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Authors: Butler, DJ. et al

Link to paper:

Journal/ Pre-Print: bioRxiv

Tags: Bioinformatics, Diagnostics, Immunology/Immunity, Molecular biology, Statistics, Virology

Research Highlights

1. Development of a reproducible and fast colorimetric (LAMP, ~30 minutes) assay for SARS-CoV-2 detection

2. Discovery of a SARS-CoV-2 subclade that is enriched in New York City


Butler et al developed a reproducible LAMP assay for a fast (~30 minute) discovery of SARS-CoV-2 (confirmed with qRT-PCR and RNA-seq). They also investigated the nasopharyngeal metatranscriptome and host transcriptional response of patients and found a correlation between viral load and expression of ACE2 and some interferon-response genes. Additionally, metatranscripome sequencing detected SARS-CoV-2 in some patients identified as negative by qRT-PCR. Reassembling 155 complete genomes they identified a dominant SARS-CoV-2 subclade in NYC, which originates from Western Europe. In a clinical analysis of 8856 patients they found that ACEI/ARB exposure increased COVID-19 risk, but showed equivocal effects for morbidity and mortality when accounting for hypertension.

Impact for SARS-CoV2/COVID19 research efforts

Understand the immune response to SARS-CoV2/COVID19

RNA-seq analysis of the host transcriptional responses with different viral load.

Develop diagnostic tools for SARS-CoV2/COVID19

Development of a LAMP assay for a fast (~30 min) detection of SARS-CoV-2.

Study Type

· In silico study / bioinformatics study: RNA-seq; phylogenetic

· In vitro study: LAMP and qRT-PCR of negative and positive patients.

Strengths and limitations of the paper

Novelty: Development of a one-tube, reproducible LAMP assay for a fast (~30 min) detection of SARS-CoV-2, without need for specialist equipment, and with a colorimetric read-out visible to the eye. Discovery of a highly enriched SARS-CoV-2 subclade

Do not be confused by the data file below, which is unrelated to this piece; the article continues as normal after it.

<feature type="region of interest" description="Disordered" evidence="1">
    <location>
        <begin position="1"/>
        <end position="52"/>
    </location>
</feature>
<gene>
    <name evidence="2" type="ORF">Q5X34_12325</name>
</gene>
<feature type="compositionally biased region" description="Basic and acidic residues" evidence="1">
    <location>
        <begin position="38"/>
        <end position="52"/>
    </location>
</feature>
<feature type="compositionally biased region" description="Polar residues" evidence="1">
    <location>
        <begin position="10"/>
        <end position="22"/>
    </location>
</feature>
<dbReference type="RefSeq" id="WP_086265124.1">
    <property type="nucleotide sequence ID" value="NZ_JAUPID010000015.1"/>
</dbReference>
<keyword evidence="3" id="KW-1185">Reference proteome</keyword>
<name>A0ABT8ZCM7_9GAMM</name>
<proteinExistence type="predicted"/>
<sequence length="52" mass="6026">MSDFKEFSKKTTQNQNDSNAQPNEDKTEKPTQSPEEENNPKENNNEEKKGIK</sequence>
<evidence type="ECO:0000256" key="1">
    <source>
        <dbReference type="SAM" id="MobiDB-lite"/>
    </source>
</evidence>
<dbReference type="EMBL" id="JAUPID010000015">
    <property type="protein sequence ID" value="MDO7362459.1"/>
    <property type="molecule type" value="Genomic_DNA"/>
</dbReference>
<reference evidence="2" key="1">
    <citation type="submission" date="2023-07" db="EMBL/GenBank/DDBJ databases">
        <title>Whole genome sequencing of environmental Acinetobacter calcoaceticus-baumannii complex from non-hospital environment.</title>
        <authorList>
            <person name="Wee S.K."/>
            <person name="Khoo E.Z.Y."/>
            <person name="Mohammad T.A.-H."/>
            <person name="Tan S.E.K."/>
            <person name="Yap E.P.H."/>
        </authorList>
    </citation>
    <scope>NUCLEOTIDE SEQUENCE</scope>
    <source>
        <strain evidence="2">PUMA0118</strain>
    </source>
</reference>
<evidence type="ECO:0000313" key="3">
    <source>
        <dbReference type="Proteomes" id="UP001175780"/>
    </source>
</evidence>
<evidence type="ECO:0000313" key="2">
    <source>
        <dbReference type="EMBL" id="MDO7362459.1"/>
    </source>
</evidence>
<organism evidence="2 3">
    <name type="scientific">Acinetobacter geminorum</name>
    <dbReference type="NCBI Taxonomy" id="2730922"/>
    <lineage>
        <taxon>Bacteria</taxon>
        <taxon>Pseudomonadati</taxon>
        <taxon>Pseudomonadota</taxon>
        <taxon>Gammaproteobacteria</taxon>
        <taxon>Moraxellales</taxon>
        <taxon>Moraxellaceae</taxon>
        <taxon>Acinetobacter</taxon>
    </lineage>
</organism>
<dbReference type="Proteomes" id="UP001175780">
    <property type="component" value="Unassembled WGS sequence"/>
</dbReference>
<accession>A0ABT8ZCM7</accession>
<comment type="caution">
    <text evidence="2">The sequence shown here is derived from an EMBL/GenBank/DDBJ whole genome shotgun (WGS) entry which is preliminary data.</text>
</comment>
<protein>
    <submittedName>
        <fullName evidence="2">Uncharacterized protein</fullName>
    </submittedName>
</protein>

in NYC and presence of a three amino acid deletion in several subclades. ACE inhibitor (ACEI) or angiotensin receptor blocker (ARB) use in patients associated with testing positive for SARS-CoV-2, even after adjustment for age, sex, IL-6 levels, and other clinical covariates. Correlation between high viral load and high expression of ACE2 and some interferon response genes. Testing of surfaces (fomite transmission) in high-transit areas of the New York subway system found no detectable SARS-CoV-2 in 86 samples taken during 1 week in mid-March. Potentially highlights host downregulation of ALAS2 during infection, which has important roles in heme production during erythroblast development.

Standing in the field: The RNA-seq analysis of the host transcriptional response to SARS-CoV-2 gives a higher number of differentially expressed genes than a previous preprint found (Daniel Blanco-Melo et al, 2020). However, the current study uses a better approach and is therefore likely to be more meaningful (patient samples compared to cell culture, separation of the analysis based on viral load vs single viral load and time point). Other aspects of the study (development of the LAMP test, metatranscriptomics, phylogenetics, and results of the observational cohort) provide results in agreement with other studies.

Appropriate statistics: Yes. The number of samples and statistical tests used are described.

Viral model used: None

Translatability: Development of a reproducible LAMP test for a fast analysis (~ 30 minutes) of SARS-CoV-2 in humans. LAMP was performed on naso/oropharyngeal swab samples.

Analysis of an observational cohort (n=8,278) in NYC found that usage of ACE inhibitors confers an increased risk of intubation (HR=2.63 95%CI: 2.01-3.43, p=1.22E-12), mechanical respiration (HR=1.83 95%CI: 1.39-2.40, p=1.27E-05), and mortality (HR=1.68 95%CI: 1.22-2.31, p=1.42E-03). The ACE inhibitor, benazepril, was found to be associated with the highest risk of mortality (N=32, HR=2.37 95%CI: 1.05-5.35, p=3.70E-02).

Main limitations: The LAMP assay can only detect current or recent infection (ie primer-based, not antibody-based). Further work is needed to validate the assay with lower viral titres, and in samples easier to obtain than naso/oropharyngeal swabs (eg saliva, stool or buccal swab). More work is required to investigate the potential deleterious effects of ACE inhibitors on patients, and to understand the potential effects of SNPs on SARS-CoV-2 biology.